A U.S.-backed UN Security Countil resolution calling for Assad to step down from power was vetoed on Feb. 4 by Russia and China.
In an effort to strengthen the U.S. response to the Syrian crisis, the House Foreign Affairs Committee unanimously approved the Syria Freedom Support Act on March 7. The legislation, sponsored by Reps. Ileana Ros-Lehtinen (R-Fla.) and Eliot Engel (D-N.Y.), imposes new sanctions against the Syrian regime, targeting the country’s energy and financial sectors as well as proliferation activities. Ros-Lehtinen chairs the foreign affairs panel.
In the Senate, Sen. Marco Rubio (R-Fla.) introduced the Syria Democracy Transition Act on March 1. “The bill acknowledges the pressing need to account for the huge stockpiles of chemical, biological, and other weapons that threaten our troops and allies in the region,” Alex Conant, Rubio’s press secretary, said in a March 14 e-mail to Arms Control Today. The bill allows the president to “establish a $50,000,000 Syrian Stabilization Fund, to be drawn from amounts made available for [existing programs], to help support opposition groups and provide for the recovery, identification, and destruction of weapons in Syria.”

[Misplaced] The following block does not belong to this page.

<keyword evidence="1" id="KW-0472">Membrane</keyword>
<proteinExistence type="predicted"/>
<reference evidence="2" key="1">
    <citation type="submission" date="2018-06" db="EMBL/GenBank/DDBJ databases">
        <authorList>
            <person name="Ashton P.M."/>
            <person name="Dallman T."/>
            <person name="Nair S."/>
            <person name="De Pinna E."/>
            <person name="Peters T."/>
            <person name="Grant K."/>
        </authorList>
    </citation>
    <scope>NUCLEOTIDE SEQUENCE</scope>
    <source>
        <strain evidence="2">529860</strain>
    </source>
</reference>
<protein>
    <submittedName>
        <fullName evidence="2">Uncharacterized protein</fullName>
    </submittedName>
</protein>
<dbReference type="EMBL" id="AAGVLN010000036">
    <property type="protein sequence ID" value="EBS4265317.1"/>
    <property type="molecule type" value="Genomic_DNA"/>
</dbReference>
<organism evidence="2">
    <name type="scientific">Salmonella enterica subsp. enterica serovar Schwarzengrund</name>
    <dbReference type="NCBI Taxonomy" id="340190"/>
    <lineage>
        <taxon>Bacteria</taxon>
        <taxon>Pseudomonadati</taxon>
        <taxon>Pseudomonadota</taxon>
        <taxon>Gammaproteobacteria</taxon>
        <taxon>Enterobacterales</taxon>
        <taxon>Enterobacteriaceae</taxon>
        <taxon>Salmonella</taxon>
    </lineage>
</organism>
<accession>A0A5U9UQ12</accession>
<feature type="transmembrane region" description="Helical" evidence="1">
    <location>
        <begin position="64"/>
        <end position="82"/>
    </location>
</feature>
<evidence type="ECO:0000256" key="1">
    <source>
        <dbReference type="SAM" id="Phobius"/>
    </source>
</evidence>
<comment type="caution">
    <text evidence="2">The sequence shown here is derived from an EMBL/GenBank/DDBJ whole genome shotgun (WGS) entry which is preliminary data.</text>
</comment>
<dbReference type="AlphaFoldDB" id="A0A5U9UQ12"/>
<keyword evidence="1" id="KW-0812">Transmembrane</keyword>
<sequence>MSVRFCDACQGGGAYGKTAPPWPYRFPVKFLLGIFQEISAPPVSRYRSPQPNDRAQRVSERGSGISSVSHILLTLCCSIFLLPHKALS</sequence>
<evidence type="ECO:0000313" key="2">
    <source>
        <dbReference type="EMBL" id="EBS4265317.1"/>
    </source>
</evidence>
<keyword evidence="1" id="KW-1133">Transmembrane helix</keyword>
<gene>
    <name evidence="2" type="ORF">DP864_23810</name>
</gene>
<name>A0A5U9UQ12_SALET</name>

Some members of Congress have also worked to block military assistance to Syria from other countries. In a March 12 letter to Panetta, a bipartisan group of 17 senators expressed “grave concern” over the Department of Defense’s ongoing business with Russian state-owned arms export agency Rosoboronexport, which they say continues to supply Assad’s regime with weapons. The senators cited Thomson Reuters shipping data indicating that at least four cargo ships have traveled from the Russian port used by Rosoboronexport to Tartus in Syria since December 2011.
The letter calls for an immediate Defense Department review of alternate options to a current purchase of 21 dual-use Mi-17 helicopters from the Russian firm. “U.S. taxpayers should not be put in a position where they are indirectly subsidizing the mass murder of Syrian civilians,” the senators wrote. “The sizeable proceeds of these [Defense Department] contracts are helping to finance a firm that is essentially complicit in mass atrocities in Syria, especially in light of Russia’s history of forgiving huge amounts of Syria’s debt on arms sales.”
According to a March 19 fact sheet from the Stockholm International Peace Research Institute, Syrian imports of major weapons increased 580 percent between 2002-2006 and 2007-2011. Russia supplied 78 percent of Syrian imports over the last four years, the report said.
Russia has not denied that it is conducting arms transactions with Syria. However, in his March 14 address to the Duma, Foreign Minister Sergey Lavrov said Russia was not “providing Syria with any weapons that could be used against protesters” but “only helping Syria to protect its security against external threats,” according to the Associated Press.
Clinton met with Lavrov on March 12 in an unsuccessful attempt to reach agreement on how to address the situation in Syria.